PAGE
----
The Council for the Maintaining of Occupations agreed to dissolve itself on the 15th of June. The ebbing of the occupation movement had led several of its members to raise the question of its dissolution a week earlier. That was delayed by the persistence of the struggles of the strikers, notably at Flins, who were refusing to accept defeat. The CMDO had never tried to get anything for itself, not even any recruitment which aimed at a permanent existence. Its participants did not separate their personal goals from the general goals of the movement. They were independent individuals who had come together for a struggle on a determined basis at a precise moment; and who once again became independent after the struggle had ended. Some of those among them, who recognized in the Situationist International the extension of their own activity, continued to work together in that organization.3
Other "councilist" tendencies (in the sense that they were for the councils without wanting to recognize their theory and their truth} appeared in the buildings of the Censier annex of the Faculté des Lettres, where they held, as the "Worker-Student Action Committee," a somewhat impotent discussion which could hardly progress towards a practical clarification. Groups like "Workers' Power" and the "Workers' Liaison and Action Group," made up of many individuals from various enterprises, made the mistake of accepting into their already confused and redundant debates all kinds of adversaries or saboteurs of their positions Trotskyites and Maoists who paralyzed the discussion, and who even publicly burned an anti-bureaucratic program drawn up by a commission assigned to the task. The councilists were able to intervene in some practical struggles, notably at the beginning of the general strike, by sending members to help in a work stoppage or to reinforce picket lines. But their interventions often suffered from defects inherent in their very grouping: often several members from a single delegation offered fundamentally conflicting perspectives to the workers. The anti-trade union group "Workers Information and Correspondence" (ICO) which was not councilist, and was not even sure of its being a group nonetheless met in another room. Indifferent to the situation, they rehashed the usual rubbish in their bulletin and replayed their obstructionist psychodrama: was it necessary to stick to pure news pasteurized of all theoretical germs, or was the choice of news already inseparable from the hidden theoretical presuppositions? More generally, the defect of all these groups was to draw their proud experience from past working-class defeats, and never from the new conditions and new style of the struggle which they ignored on principle. They repeated their usual ideology in the same boring tone that they had used during one or two decades of inactivity. They seemed to perceive nothing new in the occupation movement. They had seen it all before. They were blasé. Their knowing discouragement looked forward to nothing but defeat, so that they could publish the consequences as they had done so often before. The difference was that they had not had the chance of participating in the previous movements they had analyzed, and this time they were living the moment which they chose to consider in advance from the angle of the historical spectacle, or even from that of an uninstructive replay.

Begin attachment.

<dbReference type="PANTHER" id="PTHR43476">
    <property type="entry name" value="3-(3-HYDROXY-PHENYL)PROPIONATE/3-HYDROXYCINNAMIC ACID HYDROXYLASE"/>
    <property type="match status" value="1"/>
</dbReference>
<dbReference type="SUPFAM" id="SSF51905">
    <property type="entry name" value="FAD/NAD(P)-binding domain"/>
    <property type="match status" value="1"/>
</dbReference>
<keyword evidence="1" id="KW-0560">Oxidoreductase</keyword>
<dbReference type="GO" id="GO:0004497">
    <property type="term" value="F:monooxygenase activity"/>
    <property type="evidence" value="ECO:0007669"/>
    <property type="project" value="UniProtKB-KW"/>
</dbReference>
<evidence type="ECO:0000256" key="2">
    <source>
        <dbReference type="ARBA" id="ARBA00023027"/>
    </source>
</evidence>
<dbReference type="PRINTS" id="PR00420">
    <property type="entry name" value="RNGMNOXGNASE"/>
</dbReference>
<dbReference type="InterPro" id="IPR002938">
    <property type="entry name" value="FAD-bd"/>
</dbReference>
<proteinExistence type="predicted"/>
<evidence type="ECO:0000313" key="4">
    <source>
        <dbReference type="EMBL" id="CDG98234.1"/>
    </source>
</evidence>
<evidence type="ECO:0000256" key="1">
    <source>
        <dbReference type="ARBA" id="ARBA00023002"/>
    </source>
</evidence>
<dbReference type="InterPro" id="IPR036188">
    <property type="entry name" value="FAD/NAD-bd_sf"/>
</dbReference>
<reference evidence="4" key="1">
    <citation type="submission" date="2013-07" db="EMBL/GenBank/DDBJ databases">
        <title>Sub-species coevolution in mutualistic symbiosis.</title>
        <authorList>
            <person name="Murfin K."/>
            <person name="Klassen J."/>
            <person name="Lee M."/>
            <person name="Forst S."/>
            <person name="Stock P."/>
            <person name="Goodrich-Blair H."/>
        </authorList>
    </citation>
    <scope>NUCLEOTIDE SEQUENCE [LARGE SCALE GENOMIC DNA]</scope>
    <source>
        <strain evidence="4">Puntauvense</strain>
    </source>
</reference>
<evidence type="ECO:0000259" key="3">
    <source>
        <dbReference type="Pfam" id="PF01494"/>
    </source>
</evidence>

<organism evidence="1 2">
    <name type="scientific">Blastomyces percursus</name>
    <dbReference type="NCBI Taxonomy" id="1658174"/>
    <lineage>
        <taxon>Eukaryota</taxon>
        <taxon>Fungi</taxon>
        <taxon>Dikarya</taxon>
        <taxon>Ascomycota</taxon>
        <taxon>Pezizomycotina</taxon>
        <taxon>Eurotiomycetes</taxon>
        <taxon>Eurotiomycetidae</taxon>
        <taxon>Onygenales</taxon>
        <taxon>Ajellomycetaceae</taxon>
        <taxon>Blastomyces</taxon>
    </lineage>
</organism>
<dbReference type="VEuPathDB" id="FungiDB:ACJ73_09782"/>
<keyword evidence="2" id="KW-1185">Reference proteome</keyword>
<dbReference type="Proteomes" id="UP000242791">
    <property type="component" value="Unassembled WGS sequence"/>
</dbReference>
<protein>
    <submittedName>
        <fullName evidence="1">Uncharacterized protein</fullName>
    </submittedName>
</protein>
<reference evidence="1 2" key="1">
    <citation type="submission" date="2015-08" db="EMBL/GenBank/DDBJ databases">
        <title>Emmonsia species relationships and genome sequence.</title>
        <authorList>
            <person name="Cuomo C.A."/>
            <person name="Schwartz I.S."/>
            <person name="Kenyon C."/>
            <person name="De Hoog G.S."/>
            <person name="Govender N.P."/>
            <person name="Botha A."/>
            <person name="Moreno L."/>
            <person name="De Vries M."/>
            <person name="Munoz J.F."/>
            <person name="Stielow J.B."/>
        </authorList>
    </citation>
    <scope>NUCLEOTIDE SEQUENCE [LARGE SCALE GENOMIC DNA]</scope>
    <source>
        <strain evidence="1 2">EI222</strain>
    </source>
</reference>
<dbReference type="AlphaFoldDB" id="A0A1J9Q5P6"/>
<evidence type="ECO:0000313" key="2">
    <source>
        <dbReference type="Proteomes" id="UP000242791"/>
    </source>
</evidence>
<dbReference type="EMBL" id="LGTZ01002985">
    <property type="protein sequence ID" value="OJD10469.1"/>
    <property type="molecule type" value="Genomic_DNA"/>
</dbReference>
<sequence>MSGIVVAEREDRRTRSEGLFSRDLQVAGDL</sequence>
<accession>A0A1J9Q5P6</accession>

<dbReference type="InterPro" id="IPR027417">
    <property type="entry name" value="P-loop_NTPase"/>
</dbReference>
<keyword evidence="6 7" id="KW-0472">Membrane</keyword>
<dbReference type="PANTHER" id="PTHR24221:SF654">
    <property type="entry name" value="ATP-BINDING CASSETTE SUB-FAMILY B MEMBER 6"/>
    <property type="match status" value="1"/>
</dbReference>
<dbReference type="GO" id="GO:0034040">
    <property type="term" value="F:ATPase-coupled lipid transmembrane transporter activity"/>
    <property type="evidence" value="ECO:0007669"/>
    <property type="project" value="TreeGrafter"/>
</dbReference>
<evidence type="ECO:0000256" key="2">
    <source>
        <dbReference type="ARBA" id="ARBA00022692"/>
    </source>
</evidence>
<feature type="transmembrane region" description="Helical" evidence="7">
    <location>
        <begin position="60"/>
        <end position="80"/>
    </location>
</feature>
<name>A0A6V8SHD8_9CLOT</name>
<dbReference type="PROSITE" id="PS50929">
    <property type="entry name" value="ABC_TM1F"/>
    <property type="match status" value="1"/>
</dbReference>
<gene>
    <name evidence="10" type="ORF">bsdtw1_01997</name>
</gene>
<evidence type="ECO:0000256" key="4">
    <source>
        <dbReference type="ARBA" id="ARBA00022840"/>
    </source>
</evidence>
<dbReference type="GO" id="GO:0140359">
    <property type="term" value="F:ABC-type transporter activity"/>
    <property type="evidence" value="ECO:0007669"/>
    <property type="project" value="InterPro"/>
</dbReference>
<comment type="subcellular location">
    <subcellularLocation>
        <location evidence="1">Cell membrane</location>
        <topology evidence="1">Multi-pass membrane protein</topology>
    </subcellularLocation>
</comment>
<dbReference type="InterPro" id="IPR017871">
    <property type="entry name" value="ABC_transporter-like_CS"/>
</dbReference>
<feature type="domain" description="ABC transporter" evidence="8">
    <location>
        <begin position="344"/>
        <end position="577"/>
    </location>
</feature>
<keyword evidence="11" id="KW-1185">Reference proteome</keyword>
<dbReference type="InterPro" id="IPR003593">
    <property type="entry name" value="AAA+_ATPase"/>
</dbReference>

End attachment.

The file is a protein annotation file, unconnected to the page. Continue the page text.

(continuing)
New councilist tendencies did not appear in the crisis, aside from the CMDO, whereas the old attitudes were completely insignificant both in theory and in practice. The March 22nd Movement, of course, had some councilist whims, as it had something of everything, but it never put them forward in its publications and its many interviews. Nonetheless, a growing audience for the call for workers' councils was manifest throughout the revolutionary crisis. That was one of the major effects, and remains one of its surest promises.
1. One poster advised: "DON'T SAY 'TEACHER, SIR,' SAY 'DROP DEAD, ASSHOLE'!" Another reminded that "THE EDUCATOR HIMSELF MUST BE EDUCATED."
2. Among the first reprints we can cite a Swedish pamphlet in the Libertad revolutionary series, a special issue of the clandestine Venezuelan publication, Proletario, and a pamphlet put out by the Japanese Zengakuren under the title Lessons on the Defeat of the May Revolt in France.
3. Certain outside elements were able to claim falsely to be from the CMDO in the same way that individuals much more frequently claimed to be members of the SI, whether out of sheer conceit or murkier motives. Two or three nostalgic former members of the CMDO naturally did not miss the chance to exploit their past in a miserably spectacular style. This was completely foreign to almost all the members, who contributed so many remarkable capacities without ever seeking to push themselves to the fore. The Council for the Maintaining of Occupations will return one day, with its time, which will also return.